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Four reasons why choosing camera body is more important than it seems
Author: zwieciu
About zwieciu See full profile >>
Country: Switzerland
More on: flickr

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Many articles on the web tell you that the choice of camera body doesn’t matter because photographers change their bodies much more often than lenses. In this article I’d like to offer a different point of view.

First, a body without lenses is not very useful so when we first choose a body we always pick one or a few lenses to start with and this way the choice of lenses is a consequence of the choice of the body we make. Next lenses in line tend to complement the ones we bought with the body.

Second, digital SLRs are now a mature technology (unlike 4-5 years ago) and choice of a body becomes much more important since there’s not anymore a good reason to switch to the latest camera model every 2 years as we had been used to doing.

Third, with the important switch of Canon, Nikon, Sony to full frame for high-end cameras, this choice becomes much more important because upgrading crop cameras (smaller sensor) to full-frame practically means that you’ll need to replace all or a majority of lenses even if you decide to stick with the same manufacturer and mount. Here I have to admit Nikon wasn’t honest to their customers when saying the future was with the DX (crop) format and that there was no need to go to full-frame. As it turned out (and could be predicted by their consistent lack of primes for the DX format) with Nikon D700 they changed their policy and now support full-frame for a wider range of users. Although technically the differences in quality are not so important, the biggest difference is that the DX format doesn’t offer lenses for photographers like myself who like to shoot with primes only. Actually, the offer of zooms is also much better for full-frame, especially with all the zooms for film cameras on the second-hand market.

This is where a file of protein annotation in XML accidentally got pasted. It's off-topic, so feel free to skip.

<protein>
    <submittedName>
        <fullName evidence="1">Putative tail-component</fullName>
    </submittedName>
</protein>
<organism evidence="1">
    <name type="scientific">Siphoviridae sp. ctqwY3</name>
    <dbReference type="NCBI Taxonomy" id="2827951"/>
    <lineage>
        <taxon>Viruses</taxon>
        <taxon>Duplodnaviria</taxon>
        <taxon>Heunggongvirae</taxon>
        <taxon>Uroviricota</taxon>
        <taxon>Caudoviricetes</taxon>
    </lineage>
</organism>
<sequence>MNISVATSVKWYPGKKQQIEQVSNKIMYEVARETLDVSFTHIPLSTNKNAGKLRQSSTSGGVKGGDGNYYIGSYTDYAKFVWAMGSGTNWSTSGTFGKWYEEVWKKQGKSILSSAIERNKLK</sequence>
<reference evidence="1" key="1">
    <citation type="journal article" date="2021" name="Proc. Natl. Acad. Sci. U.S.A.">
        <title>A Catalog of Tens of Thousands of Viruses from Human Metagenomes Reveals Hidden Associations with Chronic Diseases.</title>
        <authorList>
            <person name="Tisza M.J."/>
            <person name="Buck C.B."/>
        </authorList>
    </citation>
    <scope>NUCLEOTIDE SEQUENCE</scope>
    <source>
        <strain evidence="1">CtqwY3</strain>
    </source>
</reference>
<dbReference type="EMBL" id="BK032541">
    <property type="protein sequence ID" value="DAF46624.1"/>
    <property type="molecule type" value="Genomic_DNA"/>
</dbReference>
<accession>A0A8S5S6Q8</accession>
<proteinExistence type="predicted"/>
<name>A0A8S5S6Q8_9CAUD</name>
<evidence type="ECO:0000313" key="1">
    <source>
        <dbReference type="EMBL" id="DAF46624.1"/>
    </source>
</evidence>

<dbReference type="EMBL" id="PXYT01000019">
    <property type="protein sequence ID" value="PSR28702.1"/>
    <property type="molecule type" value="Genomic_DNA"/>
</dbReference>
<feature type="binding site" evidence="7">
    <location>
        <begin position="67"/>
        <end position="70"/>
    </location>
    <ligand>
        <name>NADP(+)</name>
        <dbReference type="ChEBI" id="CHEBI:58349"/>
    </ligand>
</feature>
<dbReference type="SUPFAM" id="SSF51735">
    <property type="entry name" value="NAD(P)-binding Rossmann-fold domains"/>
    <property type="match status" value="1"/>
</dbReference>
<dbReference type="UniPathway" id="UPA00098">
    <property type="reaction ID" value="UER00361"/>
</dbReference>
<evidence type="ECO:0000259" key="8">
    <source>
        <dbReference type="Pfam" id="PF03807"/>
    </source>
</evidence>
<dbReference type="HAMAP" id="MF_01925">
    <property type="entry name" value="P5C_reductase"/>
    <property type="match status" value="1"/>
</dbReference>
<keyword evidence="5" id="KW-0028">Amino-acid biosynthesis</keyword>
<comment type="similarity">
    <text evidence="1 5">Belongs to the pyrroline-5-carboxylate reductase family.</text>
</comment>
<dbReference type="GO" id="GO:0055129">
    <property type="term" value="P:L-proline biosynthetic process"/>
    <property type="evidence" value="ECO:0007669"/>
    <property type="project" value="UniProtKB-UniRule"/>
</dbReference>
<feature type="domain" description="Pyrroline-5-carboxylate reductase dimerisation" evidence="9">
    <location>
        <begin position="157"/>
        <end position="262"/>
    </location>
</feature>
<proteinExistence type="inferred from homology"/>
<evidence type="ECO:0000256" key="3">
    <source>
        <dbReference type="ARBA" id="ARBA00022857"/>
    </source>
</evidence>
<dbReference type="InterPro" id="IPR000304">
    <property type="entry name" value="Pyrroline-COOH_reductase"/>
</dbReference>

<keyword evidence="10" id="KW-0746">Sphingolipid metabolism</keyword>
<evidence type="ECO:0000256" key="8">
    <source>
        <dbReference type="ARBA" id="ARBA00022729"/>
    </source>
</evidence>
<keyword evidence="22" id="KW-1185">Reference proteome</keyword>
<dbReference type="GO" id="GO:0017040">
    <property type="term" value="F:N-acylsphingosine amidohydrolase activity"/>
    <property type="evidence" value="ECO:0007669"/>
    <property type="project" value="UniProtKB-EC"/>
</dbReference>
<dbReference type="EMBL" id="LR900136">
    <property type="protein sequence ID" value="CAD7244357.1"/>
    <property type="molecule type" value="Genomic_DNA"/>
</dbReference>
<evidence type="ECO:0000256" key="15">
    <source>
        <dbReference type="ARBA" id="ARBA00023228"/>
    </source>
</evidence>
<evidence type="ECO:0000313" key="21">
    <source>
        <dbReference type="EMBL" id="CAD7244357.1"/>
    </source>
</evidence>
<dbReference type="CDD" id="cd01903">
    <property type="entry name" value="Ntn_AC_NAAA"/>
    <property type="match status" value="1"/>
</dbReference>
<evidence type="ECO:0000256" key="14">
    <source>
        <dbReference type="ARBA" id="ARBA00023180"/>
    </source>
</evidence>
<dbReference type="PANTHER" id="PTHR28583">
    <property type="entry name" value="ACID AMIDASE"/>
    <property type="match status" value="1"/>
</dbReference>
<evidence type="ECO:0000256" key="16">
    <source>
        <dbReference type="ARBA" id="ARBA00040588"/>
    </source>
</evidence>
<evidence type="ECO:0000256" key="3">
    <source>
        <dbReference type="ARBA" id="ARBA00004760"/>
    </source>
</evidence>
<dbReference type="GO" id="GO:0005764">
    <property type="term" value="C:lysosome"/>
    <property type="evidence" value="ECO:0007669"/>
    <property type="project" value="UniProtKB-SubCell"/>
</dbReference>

Another argument which can be made is that new photographers need a few years before finding the style which will suit them best. We mostly start with cheap zooms, the wider the focal range the better, then we discover we may like extreme wide-angle or telephoto shots, or we like bright lenses for the narrow depth of field or possibility to take night shots. Or, perhaps, we don’t like carrying around heavy and huge universal zooms around and would much rather switch to discrete small, light (and cheap!) primes. Such discoveries usually mean we are forced to buy new lenses or replace existing ones.

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Average rating: 3.19  Votes: 27  Your rating:

17-03-2011 06:30 Filterxpert

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Country: United States